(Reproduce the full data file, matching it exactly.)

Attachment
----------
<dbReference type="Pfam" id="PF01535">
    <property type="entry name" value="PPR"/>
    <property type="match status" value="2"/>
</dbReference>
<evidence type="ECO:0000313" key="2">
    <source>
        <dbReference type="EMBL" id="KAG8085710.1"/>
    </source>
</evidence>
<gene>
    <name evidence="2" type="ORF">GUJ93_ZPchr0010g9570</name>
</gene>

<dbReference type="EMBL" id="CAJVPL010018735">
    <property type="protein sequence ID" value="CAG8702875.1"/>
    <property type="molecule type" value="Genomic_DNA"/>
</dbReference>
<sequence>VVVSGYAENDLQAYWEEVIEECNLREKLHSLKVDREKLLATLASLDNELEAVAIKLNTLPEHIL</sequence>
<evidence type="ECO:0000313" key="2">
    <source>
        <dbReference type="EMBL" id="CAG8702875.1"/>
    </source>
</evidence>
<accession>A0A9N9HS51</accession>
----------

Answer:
<dbReference type="Pfam" id="PF01535">
    <property type="entry name" value="PPR"/>
    <property type="match status" value="2"/>
</dbReference>
<evidence type="ECO:0000313" key="2">
    <source>
        <dbReference type="EMBL" id="KAG8085710.1"/>
    </source>
</evidence>
<gene>
    <name evidence="2" type="ORF">GUJ93_ZPchr0010g9570</name>
</gene>

<dbReference type="EMBL" id="CAJVPL010018735">
    <property type="protein sequence ID" value="CAG8702875.1"/>
    <property type="molecule type" value="Genomic_DNA"/>
</dbReference>
<sequence>VVVSGYAENDLQAYWEEVIEECNLREKLHSLKVDREKLLATLASLDNELEAVAIKLNTLPEHIL</sequence>
<evidence type="ECO:0000313" key="2">
    <source>
        <dbReference type="EMBL" id="CAG8702875.1"/>
    </source>
</evidence>
<accession>A0A9N9HS51</accession>